Five public issues are set to hit Dalal Street next week in the mainboard segment. "Tata Technologies' IPO pricing, set at Rs 475 to Rs 500 per share, significantly exceeds Rs 401.8, its pre-IPO placement price, indicating strong confidence in its market potential and future growth," Sonam Srivastava, founder and fund manager at Wright Research, says in an interview to Moneycontrol.
On the Indian Renewable Energy Development Agency (IREDA), she believes, the renewable energy sector's growth potential is significant, but it's also subject to policy changes and technological advancements, which could influence IREDA's performance.
On the new RBI norms with respect to increase in risk weight on consumer credit exposure, Srivastava, with more than 10 years of experience in quantitative research and portfolio management, says this change will likely lead to a tightening of capital available for lending, which is a critical aspect of NBFC operations, but overall, the impact of this decision will vary across NBFCs, depending on their individual risk profiles and business models.
Excerpts from the interview:
Do you think Tata Technologies is available at reasonable valuations? The company sold shares to TPG in the pre-IPO placement at a price of Rs 401 and not the issue price band is Rs 475-500 per share?
It is quite intriguing to observe the dynamics at play in Tata Technologies' recent IPO pricing in comparison to its pre-IPO stake sale. Tata Technologies' IPO pricing, set between Rs 475 to Rs 500 per share, significantly exceeds the Rs 401.8 price of its pre-IPO placement, indicating strong confidence in its market potential and future growth. This strategy elevates the company's valuation from Rs 16,300 crore during the stake sale to a post-issue market capitalization of Rs 20,283 crore.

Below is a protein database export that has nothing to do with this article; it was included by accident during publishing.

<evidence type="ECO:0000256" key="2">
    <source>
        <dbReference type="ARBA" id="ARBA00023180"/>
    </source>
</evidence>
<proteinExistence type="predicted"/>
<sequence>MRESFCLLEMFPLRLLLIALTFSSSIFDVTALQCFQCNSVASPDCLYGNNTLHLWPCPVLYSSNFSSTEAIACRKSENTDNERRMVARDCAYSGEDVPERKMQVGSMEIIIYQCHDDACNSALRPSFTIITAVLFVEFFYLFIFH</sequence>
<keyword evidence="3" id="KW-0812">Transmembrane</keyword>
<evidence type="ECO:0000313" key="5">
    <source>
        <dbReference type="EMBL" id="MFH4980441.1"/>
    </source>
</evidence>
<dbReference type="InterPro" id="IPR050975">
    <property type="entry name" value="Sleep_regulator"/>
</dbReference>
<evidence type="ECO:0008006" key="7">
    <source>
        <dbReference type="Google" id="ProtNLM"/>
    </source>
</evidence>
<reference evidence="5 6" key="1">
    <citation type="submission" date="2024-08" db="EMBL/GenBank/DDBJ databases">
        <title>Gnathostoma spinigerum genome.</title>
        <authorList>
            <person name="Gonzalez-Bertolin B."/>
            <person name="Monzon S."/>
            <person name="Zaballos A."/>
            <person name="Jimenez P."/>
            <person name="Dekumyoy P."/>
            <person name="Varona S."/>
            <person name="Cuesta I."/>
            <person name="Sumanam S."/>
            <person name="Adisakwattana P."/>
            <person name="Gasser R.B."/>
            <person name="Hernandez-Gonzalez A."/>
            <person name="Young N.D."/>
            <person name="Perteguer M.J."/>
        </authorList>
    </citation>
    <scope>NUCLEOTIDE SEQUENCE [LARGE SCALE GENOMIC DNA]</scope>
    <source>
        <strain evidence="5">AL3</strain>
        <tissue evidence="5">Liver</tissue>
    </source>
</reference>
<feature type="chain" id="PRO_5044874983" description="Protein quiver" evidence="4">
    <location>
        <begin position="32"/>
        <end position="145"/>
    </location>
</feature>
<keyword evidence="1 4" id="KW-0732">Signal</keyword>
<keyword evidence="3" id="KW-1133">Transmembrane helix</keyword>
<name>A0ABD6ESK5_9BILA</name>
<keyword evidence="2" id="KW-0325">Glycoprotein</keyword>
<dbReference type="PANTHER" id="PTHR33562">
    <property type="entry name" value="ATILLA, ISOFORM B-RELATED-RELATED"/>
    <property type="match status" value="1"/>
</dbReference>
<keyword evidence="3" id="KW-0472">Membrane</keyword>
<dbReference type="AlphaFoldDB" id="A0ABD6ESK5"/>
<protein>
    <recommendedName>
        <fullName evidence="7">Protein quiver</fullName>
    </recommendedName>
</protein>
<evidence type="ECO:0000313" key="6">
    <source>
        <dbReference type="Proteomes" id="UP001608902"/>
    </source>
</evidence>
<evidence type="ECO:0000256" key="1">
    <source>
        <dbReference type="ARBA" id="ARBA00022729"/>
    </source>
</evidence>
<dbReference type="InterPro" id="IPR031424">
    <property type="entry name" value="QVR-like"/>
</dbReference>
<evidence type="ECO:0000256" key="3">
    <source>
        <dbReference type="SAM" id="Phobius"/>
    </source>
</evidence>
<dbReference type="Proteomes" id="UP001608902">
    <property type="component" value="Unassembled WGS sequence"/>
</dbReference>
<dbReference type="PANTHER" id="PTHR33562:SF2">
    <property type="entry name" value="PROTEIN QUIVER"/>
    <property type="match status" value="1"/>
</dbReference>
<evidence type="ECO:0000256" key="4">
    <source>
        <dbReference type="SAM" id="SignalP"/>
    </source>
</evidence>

Notably, despite this premium, Tata Technologies will enter the market with a price-to-earnings ratio lower than peers like KPIT Technologies, Tata Elxsi, and L&T Technology Services, potentially making it an attractive investment. The company's impressive 34% revenue growth and 18.6% operational profitability, along with the backing of investors like TPG Rise Climate SF Pte and Ratan Tata Endowment Foundation, further bolster investor confidence in its prospects. The company backed by the Tata name might just be able to convince investors on the valuation front.
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What is your take on Flair Writing Industries, Gandhar Oil Refinery, IREDA, and Fedbank Financial Services IPOs? Are you taking exposure to any of them?
Flair Writing Industries enters the market with a strong brand presence in the stationary sector. Given the consistent demand in education and office supplies, its IPO seems promising for long-term growth. However, investors should be mindful of the competitive landscape and digitalization trends impacting the traditional stationery market.
Gandhar Oil Refinery's IPO in the oil refining sector is intriguing. The company's diversification into personal care and healthcare products is a strategic move, potentially cushioning it against the volatile oil market. However, the sector's sensitivity to global economic shifts and stringent environmental regulations could impact its long-term growth trajectory.
IREDA's focus on renewable energy financing is timely, aligning with the global shift towards sustainable energy. As the first government-run company IPO since LIC, it carries a certain credibility. The renewable energy sector's growth potential is significant, but it's also subject to policy changes and technological advancements, which could influence IREDA's performance.